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There’s been a lot of buzz this week over leadership changes by the Trump administration at the U.S. Department of Labor and the department’s Mine Safety and Health Administration.
The first report I saw from Politico (subscription required) indicated this:
Labor Secretary Alexander Acosta shuffled his top staff this morning, moving chief of staff Wayne Palmer to the Mine Safety and Health Administration and replacing him with Acting Solicitor of Labor Nicholas Geale.
Palmer will now serve as assistant labor secretary for mine safety and health, the top spot at MSHA. Geale will temporarily serve dual roles as chief of staff and solicitor of labor.
Geale, in a statement through a spokeswoman, said Palmer’s “role at MSHA is something that’s been in the works for a while. He’s from Pennsylvania and mining is in his family’s background. His leadership as Acting Assistant Secretary will be critical as we work to ensure the safety of our nation’s miners and address some of the challenges that MSHA has had.”
The next day, there was this:
Geale said in a written statement that Palmer’s “role at MSHA is something that’s been in the works for a while,” noting that Palmer had roots in Pennsylvania and that mining was in his family’s background. “His leadership as acting assistant secretary will be critical as we work to ensure the safety of our nation’s miners and address some of the challenges that MSHA has had.” No word yet on who Trump will nominate for the assistant secretary position; a White House spokesman declined to comment.
Then last evening, the United Mine Workers of America weighed in, with this statement from UMWA President Cecil Roberts:
The appointment of Mr. Wayne Palmer as Acting Assistant Secretary for Mine Safety and Health is a matter of great concern to us. At a time when fatalities and serious injuries are on the rise again, after having fallen for six consecutive years, the appointment of someone with absolutely no apparent experience in mine safety and health to this position is troubling, to say the least.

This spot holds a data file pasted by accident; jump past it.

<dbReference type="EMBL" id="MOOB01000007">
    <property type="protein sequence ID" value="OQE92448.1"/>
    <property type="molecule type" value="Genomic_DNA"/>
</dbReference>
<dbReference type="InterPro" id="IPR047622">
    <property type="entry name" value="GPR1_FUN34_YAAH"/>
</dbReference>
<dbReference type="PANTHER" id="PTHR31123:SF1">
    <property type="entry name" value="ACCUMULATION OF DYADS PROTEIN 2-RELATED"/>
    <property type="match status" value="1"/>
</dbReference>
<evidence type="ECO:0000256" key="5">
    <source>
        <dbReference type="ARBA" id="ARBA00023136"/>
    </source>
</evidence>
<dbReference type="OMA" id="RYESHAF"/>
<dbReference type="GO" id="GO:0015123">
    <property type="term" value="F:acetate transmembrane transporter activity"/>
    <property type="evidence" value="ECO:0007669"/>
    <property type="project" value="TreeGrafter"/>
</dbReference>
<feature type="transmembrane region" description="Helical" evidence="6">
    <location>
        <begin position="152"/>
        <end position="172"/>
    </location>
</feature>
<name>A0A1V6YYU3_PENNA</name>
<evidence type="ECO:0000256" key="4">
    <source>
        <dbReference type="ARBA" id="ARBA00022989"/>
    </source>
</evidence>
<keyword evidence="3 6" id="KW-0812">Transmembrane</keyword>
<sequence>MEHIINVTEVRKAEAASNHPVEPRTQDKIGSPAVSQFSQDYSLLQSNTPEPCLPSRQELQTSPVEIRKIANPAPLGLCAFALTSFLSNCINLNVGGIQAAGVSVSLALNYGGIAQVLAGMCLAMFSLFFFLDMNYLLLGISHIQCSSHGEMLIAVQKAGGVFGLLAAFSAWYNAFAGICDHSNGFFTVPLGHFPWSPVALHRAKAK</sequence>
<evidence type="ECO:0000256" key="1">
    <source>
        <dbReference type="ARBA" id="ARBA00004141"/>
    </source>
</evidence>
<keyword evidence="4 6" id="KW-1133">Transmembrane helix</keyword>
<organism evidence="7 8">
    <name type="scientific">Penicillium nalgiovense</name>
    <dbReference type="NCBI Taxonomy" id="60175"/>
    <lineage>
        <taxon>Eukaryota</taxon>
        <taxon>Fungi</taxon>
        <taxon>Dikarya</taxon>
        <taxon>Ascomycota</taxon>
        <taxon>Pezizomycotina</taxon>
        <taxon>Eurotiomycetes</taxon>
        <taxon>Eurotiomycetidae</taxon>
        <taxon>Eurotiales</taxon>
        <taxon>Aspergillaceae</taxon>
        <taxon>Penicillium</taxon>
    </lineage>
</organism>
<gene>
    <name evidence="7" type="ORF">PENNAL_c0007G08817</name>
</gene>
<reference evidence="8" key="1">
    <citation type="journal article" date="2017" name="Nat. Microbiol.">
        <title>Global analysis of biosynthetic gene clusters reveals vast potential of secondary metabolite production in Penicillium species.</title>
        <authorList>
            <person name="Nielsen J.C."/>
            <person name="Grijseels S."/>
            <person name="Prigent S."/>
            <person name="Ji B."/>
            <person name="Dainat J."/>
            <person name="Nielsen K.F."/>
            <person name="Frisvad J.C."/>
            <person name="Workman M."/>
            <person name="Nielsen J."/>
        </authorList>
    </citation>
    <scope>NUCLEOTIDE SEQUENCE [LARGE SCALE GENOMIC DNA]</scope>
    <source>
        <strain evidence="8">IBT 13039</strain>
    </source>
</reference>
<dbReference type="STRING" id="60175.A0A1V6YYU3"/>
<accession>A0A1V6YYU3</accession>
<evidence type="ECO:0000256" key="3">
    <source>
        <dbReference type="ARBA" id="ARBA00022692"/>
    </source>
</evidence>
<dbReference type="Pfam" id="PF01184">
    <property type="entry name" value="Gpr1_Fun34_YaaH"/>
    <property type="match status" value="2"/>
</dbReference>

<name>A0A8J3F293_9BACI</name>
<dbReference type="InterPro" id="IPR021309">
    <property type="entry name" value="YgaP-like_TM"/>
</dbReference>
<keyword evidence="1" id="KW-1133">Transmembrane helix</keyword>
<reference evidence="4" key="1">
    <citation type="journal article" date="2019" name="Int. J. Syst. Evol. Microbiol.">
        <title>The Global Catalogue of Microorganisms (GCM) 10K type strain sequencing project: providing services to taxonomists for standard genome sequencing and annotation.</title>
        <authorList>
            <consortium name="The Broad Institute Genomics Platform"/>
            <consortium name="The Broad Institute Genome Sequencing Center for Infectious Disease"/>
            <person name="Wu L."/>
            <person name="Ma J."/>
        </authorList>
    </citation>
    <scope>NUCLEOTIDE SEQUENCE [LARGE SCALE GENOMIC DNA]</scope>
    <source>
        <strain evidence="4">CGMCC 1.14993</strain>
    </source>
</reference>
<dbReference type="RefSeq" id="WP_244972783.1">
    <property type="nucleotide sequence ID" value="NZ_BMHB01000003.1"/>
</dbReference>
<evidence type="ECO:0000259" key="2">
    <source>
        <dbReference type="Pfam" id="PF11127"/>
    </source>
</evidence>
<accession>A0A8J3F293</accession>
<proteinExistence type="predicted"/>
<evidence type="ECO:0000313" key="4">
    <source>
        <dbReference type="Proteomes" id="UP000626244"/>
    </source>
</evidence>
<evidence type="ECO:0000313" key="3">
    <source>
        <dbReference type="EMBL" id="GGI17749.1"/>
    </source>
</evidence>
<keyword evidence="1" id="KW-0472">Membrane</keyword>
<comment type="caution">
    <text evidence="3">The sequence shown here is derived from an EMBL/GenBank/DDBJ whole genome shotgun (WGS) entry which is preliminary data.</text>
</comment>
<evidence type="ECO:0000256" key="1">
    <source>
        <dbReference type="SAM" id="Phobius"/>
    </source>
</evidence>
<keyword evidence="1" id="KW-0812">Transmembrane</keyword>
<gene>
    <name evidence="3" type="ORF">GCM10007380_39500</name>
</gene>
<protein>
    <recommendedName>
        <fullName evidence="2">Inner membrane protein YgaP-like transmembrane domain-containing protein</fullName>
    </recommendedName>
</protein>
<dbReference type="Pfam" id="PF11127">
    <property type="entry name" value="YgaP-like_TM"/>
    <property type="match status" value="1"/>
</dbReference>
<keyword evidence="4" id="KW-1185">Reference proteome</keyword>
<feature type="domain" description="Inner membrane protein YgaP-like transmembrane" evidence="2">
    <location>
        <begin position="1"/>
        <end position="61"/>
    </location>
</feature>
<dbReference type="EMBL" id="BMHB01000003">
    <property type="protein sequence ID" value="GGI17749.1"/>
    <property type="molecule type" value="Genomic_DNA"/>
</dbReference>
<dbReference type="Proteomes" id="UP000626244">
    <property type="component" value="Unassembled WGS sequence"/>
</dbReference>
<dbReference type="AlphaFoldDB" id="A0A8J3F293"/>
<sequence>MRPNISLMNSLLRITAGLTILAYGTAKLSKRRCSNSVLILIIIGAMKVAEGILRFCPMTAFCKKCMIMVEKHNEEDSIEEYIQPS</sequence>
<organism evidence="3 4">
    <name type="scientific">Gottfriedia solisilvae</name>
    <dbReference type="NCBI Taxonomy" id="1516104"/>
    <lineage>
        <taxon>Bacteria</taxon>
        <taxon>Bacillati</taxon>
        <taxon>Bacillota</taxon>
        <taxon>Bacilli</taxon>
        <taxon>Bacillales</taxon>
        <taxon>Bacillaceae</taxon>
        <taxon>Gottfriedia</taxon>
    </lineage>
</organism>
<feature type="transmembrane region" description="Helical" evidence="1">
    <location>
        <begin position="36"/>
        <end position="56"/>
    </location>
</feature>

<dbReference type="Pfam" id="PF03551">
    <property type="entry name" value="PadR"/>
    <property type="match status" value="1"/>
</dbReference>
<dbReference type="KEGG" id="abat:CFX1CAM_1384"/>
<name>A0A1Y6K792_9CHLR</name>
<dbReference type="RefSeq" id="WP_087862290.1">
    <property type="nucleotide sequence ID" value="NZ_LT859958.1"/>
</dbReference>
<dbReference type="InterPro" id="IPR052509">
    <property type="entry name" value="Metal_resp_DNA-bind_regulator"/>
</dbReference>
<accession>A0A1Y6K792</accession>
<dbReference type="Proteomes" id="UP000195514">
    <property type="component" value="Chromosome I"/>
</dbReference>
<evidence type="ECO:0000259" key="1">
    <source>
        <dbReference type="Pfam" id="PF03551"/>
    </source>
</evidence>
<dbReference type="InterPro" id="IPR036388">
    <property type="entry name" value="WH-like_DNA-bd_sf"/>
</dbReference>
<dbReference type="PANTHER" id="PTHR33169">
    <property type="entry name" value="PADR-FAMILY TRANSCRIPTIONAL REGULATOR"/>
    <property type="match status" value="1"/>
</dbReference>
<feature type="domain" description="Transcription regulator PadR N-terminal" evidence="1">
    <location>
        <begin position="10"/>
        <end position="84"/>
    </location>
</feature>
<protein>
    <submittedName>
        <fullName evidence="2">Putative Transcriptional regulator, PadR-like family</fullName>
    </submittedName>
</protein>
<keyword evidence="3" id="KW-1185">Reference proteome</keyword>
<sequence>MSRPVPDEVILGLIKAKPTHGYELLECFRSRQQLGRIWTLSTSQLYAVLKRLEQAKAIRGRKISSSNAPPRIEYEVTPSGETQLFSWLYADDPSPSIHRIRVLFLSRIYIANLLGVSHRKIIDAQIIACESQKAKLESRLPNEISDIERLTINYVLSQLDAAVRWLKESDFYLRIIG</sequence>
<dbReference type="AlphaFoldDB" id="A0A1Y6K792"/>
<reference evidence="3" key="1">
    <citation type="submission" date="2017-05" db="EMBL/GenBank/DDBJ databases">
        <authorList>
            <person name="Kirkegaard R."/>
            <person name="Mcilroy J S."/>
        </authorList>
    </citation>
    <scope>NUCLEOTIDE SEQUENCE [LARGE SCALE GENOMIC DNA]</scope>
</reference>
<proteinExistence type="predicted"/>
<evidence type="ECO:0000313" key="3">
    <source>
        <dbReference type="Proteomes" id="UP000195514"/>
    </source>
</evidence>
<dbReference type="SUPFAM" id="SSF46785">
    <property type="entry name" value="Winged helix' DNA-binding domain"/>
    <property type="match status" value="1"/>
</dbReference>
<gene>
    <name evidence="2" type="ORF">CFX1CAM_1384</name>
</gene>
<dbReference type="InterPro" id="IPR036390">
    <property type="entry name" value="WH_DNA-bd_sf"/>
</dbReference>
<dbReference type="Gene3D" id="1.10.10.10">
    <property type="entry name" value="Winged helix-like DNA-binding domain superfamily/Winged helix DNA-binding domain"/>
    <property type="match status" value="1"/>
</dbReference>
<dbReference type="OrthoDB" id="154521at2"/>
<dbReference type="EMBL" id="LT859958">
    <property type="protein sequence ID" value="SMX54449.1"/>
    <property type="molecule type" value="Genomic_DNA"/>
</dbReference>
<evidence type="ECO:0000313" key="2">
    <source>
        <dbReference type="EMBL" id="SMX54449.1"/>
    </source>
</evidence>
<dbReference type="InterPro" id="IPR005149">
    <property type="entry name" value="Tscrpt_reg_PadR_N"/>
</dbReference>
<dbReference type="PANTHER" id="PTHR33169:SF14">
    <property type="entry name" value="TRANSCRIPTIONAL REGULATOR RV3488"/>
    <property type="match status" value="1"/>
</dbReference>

Mr. Palmer may be a fine man and has experience working in the government. But what does he know about float coal dust and its dangers? What does he know about mine inspections and why they are important? What does he know about the need for ventilation, roof control, rock dusting, and a hundred other things that the person in charge of keeping our miners safe and secure needs to know?
The position of Assistant Secretary for Mine Safety and Health is a very important one for the lives and health of our nation’s miners. It needs to be filled by someone who is an expert in the field, so that miners can have confidence that their government is putting the best people in positions to watch out for them on the job. I am not sure this appointment meets that test.
Bloomberg BNA had this to say about the situation:
The White House is expected to announced a nominee for assistant secretary to lead MSHA imminently, as early as this week. The nomination will have to be submitted to the Senate for consideration and confirmation, a process that cannot begin until senators return to Washington following the late summer break.
In the meantime, the new acting MSHA chief brings a significant amount of management and political experience to his new role at MSHA. Mr. Palmer most recently served as Secretary Acosta’s chief of staff at the Department of Labor. He was part of the original “beachhead landing team” at DOL from President Trump’s transition.
He previously worked on Capitol Hill for 13 years, serving as Senator Rick Santorum’s (R-PA) chief of staff and Senator George Voinovich’s (R-OH) legislative director.
Outside of government, he worked as the senior manager for congressional relations at the non-partisan Center for Presidential Transition, focusing on improving the presidential appointment and Senate confirmation process. He also worked as a lobbyist handling healthcare issues.
He has a bachelor’s degree in political science from Penn State and a master’s in government administration from the University of Pennsylvania.
It’s worth remembering the MSHA leadership issues during the second Bush administration, when the agency was first run by an acting assistant secretary — David Dye — following the resignation of Dave Lauriski soon after President George W. Bush was re-elected in November 2004. Bush repeatedly nominated Richard Stickler to serve as the assistant secretary for MSHA, but could not get Stickler confirmed. There were major coal mine disasters during this period at Sago, Aracoma and Crandall Canyon.